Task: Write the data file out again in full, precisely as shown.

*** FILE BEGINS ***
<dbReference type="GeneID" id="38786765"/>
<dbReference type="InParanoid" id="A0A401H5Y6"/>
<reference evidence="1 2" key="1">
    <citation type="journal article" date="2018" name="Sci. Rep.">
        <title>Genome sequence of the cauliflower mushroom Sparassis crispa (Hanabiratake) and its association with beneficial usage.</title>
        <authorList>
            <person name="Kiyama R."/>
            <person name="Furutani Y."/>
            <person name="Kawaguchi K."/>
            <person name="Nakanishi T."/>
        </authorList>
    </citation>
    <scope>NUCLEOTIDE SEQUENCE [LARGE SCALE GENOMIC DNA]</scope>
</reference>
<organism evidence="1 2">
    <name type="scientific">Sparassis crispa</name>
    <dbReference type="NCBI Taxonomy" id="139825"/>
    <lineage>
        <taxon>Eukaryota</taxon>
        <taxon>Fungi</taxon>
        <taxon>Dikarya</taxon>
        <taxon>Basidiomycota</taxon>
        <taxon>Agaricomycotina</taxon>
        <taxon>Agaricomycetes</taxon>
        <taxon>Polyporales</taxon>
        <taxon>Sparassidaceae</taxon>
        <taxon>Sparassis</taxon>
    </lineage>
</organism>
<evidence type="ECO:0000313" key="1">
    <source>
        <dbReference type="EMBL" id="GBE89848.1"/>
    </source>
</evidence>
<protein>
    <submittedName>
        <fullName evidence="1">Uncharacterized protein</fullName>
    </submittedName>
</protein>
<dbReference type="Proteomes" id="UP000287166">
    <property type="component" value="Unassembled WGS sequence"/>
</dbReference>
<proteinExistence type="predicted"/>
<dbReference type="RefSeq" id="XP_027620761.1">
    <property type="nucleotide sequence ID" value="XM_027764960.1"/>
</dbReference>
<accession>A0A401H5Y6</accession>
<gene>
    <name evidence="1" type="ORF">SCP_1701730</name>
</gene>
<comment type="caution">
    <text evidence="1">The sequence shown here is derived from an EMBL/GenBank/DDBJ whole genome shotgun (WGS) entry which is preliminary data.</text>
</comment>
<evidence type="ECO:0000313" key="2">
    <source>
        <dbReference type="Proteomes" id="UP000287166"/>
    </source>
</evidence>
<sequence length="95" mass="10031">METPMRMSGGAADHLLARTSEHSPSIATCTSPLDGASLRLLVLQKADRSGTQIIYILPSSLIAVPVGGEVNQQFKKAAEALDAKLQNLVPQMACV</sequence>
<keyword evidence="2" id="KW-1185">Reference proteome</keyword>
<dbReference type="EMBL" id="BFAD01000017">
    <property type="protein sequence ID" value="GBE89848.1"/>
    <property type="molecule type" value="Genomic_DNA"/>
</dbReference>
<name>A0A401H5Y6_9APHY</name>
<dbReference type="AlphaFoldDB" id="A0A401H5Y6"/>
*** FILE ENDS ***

<dbReference type="GeneID" id="38786765"/>
<dbReference type="InParanoid" id="A0A401H5Y6"/>
<reference evidence="1 2" key="1">
    <citation type="journal article" date="2018" name="Sci. Rep.">
        <title>Genome sequence of the cauliflower mushroom Sparassis crispa (Hanabiratake) and its association with beneficial usage.</title>
        <authorList>
            <person name="Kiyama R."/>
            <person name="Furutani Y."/>
            <person name="Kawaguchi K."/>
            <person name="Nakanishi T."/>
        </authorList>
    </citation>
    <scope>NUCLEOTIDE SEQUENCE [LARGE SCALE GENOMIC DNA]</scope>
</reference>
<organism evidence="1 2">
    <name type="scientific">Sparassis crispa</name>
    <dbReference type="NCBI Taxonomy" id="139825"/>
    <lineage>
        <taxon>Eukaryota</taxon>
        <taxon>Fungi</taxon>
        <taxon>Dikarya</taxon>
        <taxon>Basidiomycota</taxon>
        <taxon>Agaricomycotina</taxon>
        <taxon>Agaricomycetes</taxon>
        <taxon>Polyporales</taxon>
        <taxon>Sparassidaceae</taxon>
        <taxon>Sparassis</taxon>
    </lineage>
</organism>
<evidence type="ECO:0000313" key="1">
    <source>
        <dbReference type="EMBL" id="GBE89848.1"/>
    </source>
</evidence>
<protein>
    <submittedName>
        <fullName evidence="1">Uncharacterized protein</fullName>
    </submittedName>
</protein>
<dbReference type="Proteomes" id="UP000287166">
    <property type="component" value="Unassembled WGS sequence"/>
</dbReference>
<proteinExistence type="predicted"/>
<dbReference type="RefSeq" id="XP_027620761.1">
    <property type="nucleotide sequence ID" value="XM_027764960.1"/>
</dbReference>
<accession>A0A401H5Y6</accession>
<gene>
    <name evidence="1" type="ORF">SCP_1701730</name>
</gene>
<comment type="caution">
    <text evidence="1">The sequence shown here is derived from an EMBL/GenBank/DDBJ whole genome shotgun (WGS) entry which is preliminary data.</text>
</comment>
<evidence type="ECO:0000313" key="2">
    <source>
        <dbReference type="Proteomes" id="UP000287166"/>
    </source>
</evidence>
<sequence length="95" mass="10031">METPMRMSGGAADHLLARTSEHSPSIATCTSPLDGASLRLLVLQKADRSGTQIIYILPSSLIAVPVGGEVNQQFKKAAEALDAKLQNLVPQMACV</sequence>
<keyword evidence="2" id="KW-1185">Reference proteome</keyword>
<dbReference type="EMBL" id="BFAD01000017">
    <property type="protein sequence ID" value="GBE89848.1"/>
    <property type="molecule type" value="Genomic_DNA"/>
</dbReference>
<name>A0A401H5Y6_9APHY</name>
<dbReference type="AlphaFoldDB" id="A0A401H5Y6"/>